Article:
A few updates from Detroit: Arson, bankruptcy, mob beatings and guns

Taking Back The City: Arsonists Will Be Aggressively Prosecuted In Detroit

DETROIT (WWJ) – Arson investigators in Detroit are issuing a strict warning to criminals in the area: If you torch a home in the Motor City, you will end up behind bars.

Arson Chief Charles Simms told WWJ’s Laura Bonnell more than half of the city’s 8,000 fires a year are intentionally set — and it’s something they are no longer going to tolerate.

“It’s common in Detroit. People think that they can set their houses on fire, or cars, for insurance purposes,” Simms said. “I want people to know that if you come into Detroit and you try to set a fire for insurance purposes, for fraud, for revenge, whatever the motive may be, that we will find you and we will prosecute to the full extent of the law.”

Simms said arson in the city is getting out of control and is even turning into a family affair. Recently, a mother and her two children were convicted on arson and fraud charges for burning down their home on Devonshire in 2013.

“The night of the fire, the dwelling was actually set on fire twice. So, it sounds like the first time it didn’t work so they came back and tried to set it for the second time,” Simms said. ”To me, that shows a relentless effort to try to defraud the insurance companies and just a disregard for our fire fighters in the city of Detroit. We’ve actually lost fire fighters because of this, for vacant structures that people set on fire for fraudulent reasons.”

 

Detroit Gets Approval To Use $120 Million Loan For Police, Fire

DETROIT (WWJ/AP) – Bankrupt Detroit has been given approval to move forward with a $120 million quality of life loan to help improve city services.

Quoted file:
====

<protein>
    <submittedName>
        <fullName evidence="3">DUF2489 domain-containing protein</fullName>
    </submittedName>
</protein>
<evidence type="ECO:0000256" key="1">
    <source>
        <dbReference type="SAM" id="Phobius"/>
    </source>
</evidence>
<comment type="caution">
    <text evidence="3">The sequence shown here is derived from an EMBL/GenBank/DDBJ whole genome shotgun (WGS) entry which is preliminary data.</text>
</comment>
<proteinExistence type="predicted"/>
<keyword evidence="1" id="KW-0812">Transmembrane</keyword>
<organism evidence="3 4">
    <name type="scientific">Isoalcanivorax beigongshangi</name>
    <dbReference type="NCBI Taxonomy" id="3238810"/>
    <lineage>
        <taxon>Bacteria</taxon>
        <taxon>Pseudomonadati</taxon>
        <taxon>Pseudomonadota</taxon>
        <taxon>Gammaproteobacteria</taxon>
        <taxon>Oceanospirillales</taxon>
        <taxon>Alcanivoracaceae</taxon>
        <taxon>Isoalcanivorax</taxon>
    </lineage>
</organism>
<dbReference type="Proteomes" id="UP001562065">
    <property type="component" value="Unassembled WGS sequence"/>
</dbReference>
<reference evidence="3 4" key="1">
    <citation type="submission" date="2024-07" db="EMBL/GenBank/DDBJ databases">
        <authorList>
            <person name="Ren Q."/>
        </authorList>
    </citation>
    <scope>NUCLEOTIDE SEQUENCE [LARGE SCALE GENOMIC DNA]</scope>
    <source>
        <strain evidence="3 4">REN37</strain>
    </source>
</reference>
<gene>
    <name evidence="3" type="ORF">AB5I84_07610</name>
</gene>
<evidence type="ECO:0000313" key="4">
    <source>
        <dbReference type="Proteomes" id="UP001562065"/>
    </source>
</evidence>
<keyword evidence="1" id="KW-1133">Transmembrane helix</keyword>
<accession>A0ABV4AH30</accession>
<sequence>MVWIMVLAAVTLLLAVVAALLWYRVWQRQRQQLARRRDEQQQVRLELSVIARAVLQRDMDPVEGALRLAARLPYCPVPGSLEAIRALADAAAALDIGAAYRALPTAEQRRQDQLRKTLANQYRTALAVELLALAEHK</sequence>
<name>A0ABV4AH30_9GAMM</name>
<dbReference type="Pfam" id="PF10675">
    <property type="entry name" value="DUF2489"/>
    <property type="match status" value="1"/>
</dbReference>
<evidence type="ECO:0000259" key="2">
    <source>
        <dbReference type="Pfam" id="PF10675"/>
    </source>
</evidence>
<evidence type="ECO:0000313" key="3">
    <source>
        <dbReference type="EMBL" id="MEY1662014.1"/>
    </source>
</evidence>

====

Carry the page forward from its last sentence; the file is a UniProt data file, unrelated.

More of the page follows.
Federal Judge Steven Rhodes on Wednesday approved the loan brokered with Barclays. He says Detroit can use the money to meet the needs of people living in the city.

Brad Erens, an attorney representing Detroit, says the city needs to hire more police and fire fighters, repair public safety vehicles, build new precincts and repair firehouses. About $35 million will go to remove blighted homes. The city has filed a list of projects that require $179 million in funding.

“Detroit retirees have objected to the loan, noting that none of the money was earmarked for pensions,” reported WWJ’s Charlie Langton. “But the judge said the city is in urgent need to start repairing the city.”

 

Crowd severely beats pick-up driver who stopped after hitting boy, 11

A motorist is in critical condition after being beaten by a large group of people on the city’s east side after his truck struck an 11-year-old boy today, Detroit police said.

“He got his,” said one witness to the beating who declined to give her name. “He got beat up real bad.”

Sgt. Michael Woody said officers believe the driver pulled over to check on the child after he was hit around 4:10 p.m. He was then assaulted by people in the neighborhood near Morang and Balfour streets.

“Our chief indicated there was a large group of approximately 30 or more people,” Woody said. “But that’s not to say they all took part in the assault, but they did come out to assist the child, and it was a large group at that time. They could have been from that large group.”

No additional information was available about the child’s condition, but Woody said he was transported to St. John Hospital.

Woody said the driver sustained multiple, serious head injuries and was also transported to St. John.

“He could potentially die,” Woody said.

 

Detroit police warn against leaving guns in cars

DETROIT — Police are warning people to leave guns at home instead of in vehicles parked in downtown Detroit when they attend events such as Tigers games.

The Detroit News reports (http://bit.ly/1gR8HGu ) the renewed warning comes amid worries by police that guns will be stolen. Police Sgt. Michael Woody says officials don’t have an exact number of downtown gun thefts, but said the issue has “popped up on our radar.”

Last year, police said guns left in vehicles in downtown Detroit in part because weapons aren’t allowed in nightclubs, the stadium for the Detroit Lions and other venues were being targeted by thieves. Tighter security at Tigers games prompted the fresh warning.

This season, Tigers fans pass through metal detectors while entering Comerica Park, part of the new set of security measures.

 

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